But just the fact that both things sort of seem like they have to exist together is misleading and it skirts the fundamental insight of Martin, which is to remind us of a certain kind of suffering.
Now for King, a man who we often associate with things like the 'I Have A Dream' speech, right, the song 'We Shall Overcome'. He’s telling us in ’59, ’63 and later on in ’68 he gives a sermon called 'Unfulfilled Dreams' where he continues this theme that all our hopes are blasted and our dreams are shattered.
In other words the person we think of as the amazing hoper and dreamer is really trying to tell us something much different. He’s trying to tell us our hopes are perfidious. As George Buttrick notes, “We die with half our music in us.”
So you might ask then, "What is the purpose of this sort of hope and why would I want to subscribe to it?” And that’s just it. This hope is not up for subscription. It’s a way of relating to suffering and facing the ultimate fact that we shall likely not achieve all of the promises of life. But this is just what life is, in this strand of Protestantism. It is not life’s failing.
King tells us that the tentacles of evil are always present, taking meaning out of life but we must go on. We must have the will to refuse. We must have what Tillich called “the courage to be.” This, I think, is the link between Martin King and the Watts painting. Both are fundamentally trying to affirm a relationship between suffering to continuing, right. And Martin is dealing with the death of dreams. Watts, I think, is dealing with the death of his, reportedly his stepdaughter. Remember Du Bois lost little Burghardt in 1899. Burghardt was 18 months old. Du Bois wrote that he was feeling a hope, “A hope not hopeful but un-hopeless.” The message is once again that our hopes are shattered. This shattering provides a path to suffering that allows deeper meaning. This is what deep hope is about.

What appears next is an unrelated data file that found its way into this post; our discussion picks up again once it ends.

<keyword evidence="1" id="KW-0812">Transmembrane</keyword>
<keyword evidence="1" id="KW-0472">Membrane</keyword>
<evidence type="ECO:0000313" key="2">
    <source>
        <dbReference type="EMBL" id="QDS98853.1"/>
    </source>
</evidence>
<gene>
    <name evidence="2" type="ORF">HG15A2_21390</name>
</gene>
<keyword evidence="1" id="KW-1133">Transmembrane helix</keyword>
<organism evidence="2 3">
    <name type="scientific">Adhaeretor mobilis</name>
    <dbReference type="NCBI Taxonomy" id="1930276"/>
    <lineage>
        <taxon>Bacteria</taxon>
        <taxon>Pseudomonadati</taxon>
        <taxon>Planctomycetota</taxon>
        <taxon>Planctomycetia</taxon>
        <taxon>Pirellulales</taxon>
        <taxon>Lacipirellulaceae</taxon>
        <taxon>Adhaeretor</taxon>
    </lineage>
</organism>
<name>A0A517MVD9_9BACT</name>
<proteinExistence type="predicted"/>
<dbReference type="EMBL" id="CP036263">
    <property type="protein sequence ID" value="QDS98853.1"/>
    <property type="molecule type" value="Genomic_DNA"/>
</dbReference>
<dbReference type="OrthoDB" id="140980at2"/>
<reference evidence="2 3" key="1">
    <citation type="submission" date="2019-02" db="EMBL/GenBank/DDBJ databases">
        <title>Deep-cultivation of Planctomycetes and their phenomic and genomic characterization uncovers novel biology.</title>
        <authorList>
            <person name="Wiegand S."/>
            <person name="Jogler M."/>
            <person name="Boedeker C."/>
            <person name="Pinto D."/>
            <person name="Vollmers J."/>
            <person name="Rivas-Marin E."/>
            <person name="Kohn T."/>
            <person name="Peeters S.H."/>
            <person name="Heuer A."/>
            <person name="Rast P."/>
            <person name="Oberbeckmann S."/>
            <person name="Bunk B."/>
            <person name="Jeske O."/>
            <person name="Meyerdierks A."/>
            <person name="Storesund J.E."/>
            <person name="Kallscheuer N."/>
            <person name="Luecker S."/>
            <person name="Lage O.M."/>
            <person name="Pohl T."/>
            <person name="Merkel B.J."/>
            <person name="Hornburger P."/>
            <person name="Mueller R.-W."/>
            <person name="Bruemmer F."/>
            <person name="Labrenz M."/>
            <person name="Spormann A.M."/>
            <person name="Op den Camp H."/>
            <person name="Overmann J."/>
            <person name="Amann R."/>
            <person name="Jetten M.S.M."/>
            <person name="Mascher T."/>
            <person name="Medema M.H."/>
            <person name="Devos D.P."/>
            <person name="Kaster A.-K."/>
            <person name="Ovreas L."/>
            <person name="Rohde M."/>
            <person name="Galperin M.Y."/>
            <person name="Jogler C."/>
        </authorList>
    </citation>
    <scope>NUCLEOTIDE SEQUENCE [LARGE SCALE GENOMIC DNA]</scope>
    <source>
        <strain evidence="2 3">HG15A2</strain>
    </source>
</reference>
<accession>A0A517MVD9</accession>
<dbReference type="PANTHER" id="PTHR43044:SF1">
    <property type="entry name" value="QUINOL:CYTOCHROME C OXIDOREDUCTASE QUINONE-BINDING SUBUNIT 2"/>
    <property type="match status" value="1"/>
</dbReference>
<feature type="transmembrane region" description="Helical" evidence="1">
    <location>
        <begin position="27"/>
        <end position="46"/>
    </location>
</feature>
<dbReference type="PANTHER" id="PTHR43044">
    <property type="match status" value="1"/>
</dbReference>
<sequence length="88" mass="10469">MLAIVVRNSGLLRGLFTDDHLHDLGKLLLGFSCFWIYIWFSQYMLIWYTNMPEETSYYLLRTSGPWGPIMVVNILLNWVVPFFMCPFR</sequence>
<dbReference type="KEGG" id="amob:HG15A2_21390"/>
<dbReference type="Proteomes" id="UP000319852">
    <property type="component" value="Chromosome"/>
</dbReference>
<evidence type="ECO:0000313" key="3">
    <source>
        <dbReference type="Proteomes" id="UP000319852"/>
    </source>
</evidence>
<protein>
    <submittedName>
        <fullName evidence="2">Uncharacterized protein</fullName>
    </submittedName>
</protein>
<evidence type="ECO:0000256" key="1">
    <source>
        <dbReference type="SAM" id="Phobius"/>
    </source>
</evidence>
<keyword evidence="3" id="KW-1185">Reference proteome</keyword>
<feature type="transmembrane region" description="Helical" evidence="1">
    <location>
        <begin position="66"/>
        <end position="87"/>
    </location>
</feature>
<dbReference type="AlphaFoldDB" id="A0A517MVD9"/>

So when students ask me “Why do I hope?” I turn to Martin. And these questions, of course, have recently increased. Not because people are necessarily more depressed but because I think they don’t understand the deep hope that Martin was trying to call us to.
So let me just end by saying this. Obama’s not the only—it’s not Obama’s fault that we’re not attentive to the deep hopes that Martin was trying to call us to based on his interpretation of the painting. Global marketers have made hope into a rational calculation for personal gain.
Many academics have subjected hopes to standards of analytic precision and conceptual clarity which has kind of degraded it. It’s been certainly diminished by Christian leaders who reduced hope to a form of compliance. This has led to a loss in our appetite for hope, deep hope. That is, we want the romantic hope but not the deep kind that’s in touch with suffering. This is the kind of tradition that I’ve been studying. The tradition that Martin and Jeremiah Wright, Fred Sampson link to the painting of George Frederic Watts in 1886. And thus I leave you with an invitation to the painting as well as one to deep hope. Thank you very kindly.
Here's an exercise: If there's someone near you right now, ask them to define hope. Quickly. What did they say: was it motivational? Did it deal with future ambition, expectation, and desire? Historically, hope has not always had such sugary connotations, and at one point—not so long ago, actually—it was more about confronting suffering in the present than mentally projecting yourself forward to a time where you have overcome your suffering. Drawing from an 1886 painting by George Frederic Watts called 'Hope', which inspired Martin Luther King Jr.'s 1959 sermon 'Shattered Dreams', Andre C. Willis presents a view of deep hope, a method of facing adversity that is woven together from the African American Protestant tradition.
This video was filmed at the Los Angeles Hope Festival, a collaboration between Big Think and Hope & Optimism, a three-year initiative which supported interdisciplinary academic research into significant questions that remain under-explored.